Written byCarten Cordell
The General Services Administration’s inspector general is investigating fraudulent activity on its contractor and grantee registration website after someone allegedly redirected federal payments to bank accounts not tied to the appropriate contractors.
GSA officials acknowledged the activity on its System for Award Management website, or SAM.gov, in a March 22 update on its site, saying that “only a limited number of entities” have been impacted by the activity.
“GSA’s SAM team is supporting GSA’s OIG in an active investigation into alleged third-party fraudulent activity related to SAM,” the notice said. “GSA has taken a number of proactive steps to address this issue and is in the process of making system modifications to prevent improper activity going forward.”
Government contractors, grant seekers and grantees have been required to register on the site since 2012, providing information like the data universal numbering system — or DUNS — number, Taxpayer Identification Number, bank account numbers and bank routing numbers for electronic payments.
Agency officials advised SAM entities to log into the site and check their financial information, including whether anticipated payments from federal agencies had been paid to bank accounts they didn’t register.
A GSA spokesperson told FedScoop that no technical or data breach of the SAM.gov site had occurred, but said the fraud was still under investigation.
“These contractors receive hundreds of billions of dollars of taxpayer money each year,” Christoph Mlinarchik, a government contracts expert and owner of consulting firm ChristophLLC.com, said in an email. “If somebody can get into this database, which includes the largest defense contractors, what other sensitive information is vulnerable?”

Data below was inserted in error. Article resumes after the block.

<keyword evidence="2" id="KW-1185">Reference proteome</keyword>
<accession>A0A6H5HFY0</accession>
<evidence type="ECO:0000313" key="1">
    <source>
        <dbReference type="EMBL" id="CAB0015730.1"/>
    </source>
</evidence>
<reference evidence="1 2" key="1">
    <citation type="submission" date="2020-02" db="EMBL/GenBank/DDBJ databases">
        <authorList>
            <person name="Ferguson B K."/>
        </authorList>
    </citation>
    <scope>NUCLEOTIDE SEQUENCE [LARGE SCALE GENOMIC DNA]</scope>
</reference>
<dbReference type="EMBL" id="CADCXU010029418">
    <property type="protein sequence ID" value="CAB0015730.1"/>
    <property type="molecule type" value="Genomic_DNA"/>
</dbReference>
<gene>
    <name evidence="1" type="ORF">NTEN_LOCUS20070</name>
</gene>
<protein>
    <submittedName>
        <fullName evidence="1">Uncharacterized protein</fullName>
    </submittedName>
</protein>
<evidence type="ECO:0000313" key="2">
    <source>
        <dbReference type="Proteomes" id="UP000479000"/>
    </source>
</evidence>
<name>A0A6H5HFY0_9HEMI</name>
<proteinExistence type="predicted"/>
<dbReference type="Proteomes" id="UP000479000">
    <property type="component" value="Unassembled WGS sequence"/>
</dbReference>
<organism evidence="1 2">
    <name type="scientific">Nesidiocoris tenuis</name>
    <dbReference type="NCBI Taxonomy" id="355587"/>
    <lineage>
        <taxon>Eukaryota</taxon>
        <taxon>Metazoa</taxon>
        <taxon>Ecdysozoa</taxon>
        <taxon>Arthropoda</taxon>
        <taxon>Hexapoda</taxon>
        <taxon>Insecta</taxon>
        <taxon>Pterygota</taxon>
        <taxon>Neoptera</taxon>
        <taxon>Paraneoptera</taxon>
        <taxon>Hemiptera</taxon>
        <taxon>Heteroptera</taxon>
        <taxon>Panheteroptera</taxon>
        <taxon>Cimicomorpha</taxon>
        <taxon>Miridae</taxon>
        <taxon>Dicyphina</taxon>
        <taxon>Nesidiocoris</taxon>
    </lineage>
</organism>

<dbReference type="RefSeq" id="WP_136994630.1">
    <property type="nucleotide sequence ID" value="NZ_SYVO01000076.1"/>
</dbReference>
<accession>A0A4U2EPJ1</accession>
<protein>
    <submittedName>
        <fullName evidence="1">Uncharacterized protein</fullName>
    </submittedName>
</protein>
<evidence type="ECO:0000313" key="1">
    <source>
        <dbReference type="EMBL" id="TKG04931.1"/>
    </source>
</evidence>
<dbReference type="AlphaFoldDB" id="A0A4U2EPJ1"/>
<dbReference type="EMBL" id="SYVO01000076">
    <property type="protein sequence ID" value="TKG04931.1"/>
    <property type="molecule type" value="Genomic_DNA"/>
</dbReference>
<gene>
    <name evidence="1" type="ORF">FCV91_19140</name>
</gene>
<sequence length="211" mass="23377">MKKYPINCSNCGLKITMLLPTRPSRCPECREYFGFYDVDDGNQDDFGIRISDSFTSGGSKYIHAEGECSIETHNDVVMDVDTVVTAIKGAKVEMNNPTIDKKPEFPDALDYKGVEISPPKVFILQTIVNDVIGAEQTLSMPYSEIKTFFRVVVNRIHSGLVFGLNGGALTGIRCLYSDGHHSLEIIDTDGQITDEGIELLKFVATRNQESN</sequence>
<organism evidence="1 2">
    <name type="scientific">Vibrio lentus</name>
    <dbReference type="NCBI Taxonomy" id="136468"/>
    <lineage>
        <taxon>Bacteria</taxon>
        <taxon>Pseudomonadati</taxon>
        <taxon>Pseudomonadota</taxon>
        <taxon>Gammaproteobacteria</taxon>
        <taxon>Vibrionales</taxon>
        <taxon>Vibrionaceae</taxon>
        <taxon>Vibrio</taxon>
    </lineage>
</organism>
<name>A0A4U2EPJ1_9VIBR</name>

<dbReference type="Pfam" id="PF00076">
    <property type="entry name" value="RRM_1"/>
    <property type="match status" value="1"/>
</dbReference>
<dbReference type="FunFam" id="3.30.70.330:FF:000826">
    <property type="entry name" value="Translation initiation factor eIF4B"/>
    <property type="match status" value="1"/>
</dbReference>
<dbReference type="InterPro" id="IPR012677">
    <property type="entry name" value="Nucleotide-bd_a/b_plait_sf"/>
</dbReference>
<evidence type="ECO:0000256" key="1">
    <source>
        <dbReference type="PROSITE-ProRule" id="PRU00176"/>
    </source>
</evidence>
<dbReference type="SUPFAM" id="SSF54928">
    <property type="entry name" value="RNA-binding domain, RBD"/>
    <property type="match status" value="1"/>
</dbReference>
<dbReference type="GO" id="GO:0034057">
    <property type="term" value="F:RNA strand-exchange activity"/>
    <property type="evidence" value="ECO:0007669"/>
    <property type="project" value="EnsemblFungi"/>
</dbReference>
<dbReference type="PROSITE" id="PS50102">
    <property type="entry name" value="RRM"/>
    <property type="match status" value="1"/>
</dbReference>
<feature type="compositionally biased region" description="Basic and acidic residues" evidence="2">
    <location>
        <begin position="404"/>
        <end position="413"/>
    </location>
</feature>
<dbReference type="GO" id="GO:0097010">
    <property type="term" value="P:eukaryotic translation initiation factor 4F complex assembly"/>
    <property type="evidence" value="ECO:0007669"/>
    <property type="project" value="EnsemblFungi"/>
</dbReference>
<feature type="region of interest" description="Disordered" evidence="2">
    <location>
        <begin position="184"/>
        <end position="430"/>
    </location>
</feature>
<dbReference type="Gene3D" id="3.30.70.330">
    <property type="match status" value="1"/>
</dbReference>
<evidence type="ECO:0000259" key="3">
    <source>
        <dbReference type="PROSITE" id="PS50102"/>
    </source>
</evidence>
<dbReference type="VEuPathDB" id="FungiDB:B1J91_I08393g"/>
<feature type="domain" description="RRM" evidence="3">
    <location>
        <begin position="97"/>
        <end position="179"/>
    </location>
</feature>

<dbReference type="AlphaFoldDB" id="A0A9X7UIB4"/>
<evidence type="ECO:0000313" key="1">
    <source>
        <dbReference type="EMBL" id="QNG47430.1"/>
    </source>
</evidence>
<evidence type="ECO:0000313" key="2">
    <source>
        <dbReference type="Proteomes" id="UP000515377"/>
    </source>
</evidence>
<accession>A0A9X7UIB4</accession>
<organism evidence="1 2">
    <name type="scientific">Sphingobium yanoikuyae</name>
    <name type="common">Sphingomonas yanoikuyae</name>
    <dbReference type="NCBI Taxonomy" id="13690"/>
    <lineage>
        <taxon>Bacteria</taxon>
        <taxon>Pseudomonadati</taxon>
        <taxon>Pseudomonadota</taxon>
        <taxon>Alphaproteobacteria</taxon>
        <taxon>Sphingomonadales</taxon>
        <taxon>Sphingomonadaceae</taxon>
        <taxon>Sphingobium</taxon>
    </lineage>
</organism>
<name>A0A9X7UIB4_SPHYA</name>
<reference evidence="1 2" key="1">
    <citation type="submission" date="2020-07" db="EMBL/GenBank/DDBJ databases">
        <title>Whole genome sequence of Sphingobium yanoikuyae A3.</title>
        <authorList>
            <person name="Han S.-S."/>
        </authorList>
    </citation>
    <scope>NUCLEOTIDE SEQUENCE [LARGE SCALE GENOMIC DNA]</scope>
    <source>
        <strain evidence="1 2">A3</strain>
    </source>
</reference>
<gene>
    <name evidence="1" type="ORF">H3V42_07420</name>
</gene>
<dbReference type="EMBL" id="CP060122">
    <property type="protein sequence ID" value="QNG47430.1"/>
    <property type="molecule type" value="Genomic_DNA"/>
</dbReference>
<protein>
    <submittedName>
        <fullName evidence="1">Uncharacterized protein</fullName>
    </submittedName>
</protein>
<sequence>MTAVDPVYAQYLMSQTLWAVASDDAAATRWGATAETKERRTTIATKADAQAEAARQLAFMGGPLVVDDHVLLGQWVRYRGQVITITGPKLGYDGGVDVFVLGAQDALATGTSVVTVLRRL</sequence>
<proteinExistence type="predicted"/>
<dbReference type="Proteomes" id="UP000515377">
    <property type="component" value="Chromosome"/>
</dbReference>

In the meantime, GSA has deactivated the entity registrations that appear to be affected and is requiring a notarized letter identifying the authorized entity administrators associated with the contractor’s DUNS number for any new SAM.gov registrations.
“GSA continues to support the Office of Inspector General’s ongoing investigation into third-party fraudulent activity in the System for Award Management,” a GSA spokesperson said in an email to FedScoop.
“GSA has already taken proactive steps to address this issue and has notified affected entities. We have published additional information regarding the ongoing investigation on GSA.gov and SAM.gov and will continue to work with the Office of Inspector General and law enforcement agencies to take additional appropriate action.”
But without knowing how the fraud was introduced, Mlinarchik said those steps offer contractors little comfort.
“It’s a band-aid on a gunshot wound. GSA can say they’re doing something while they figure out how to actually prevent this in the future,” he said.
GSA IG officials were not immediately available for comment.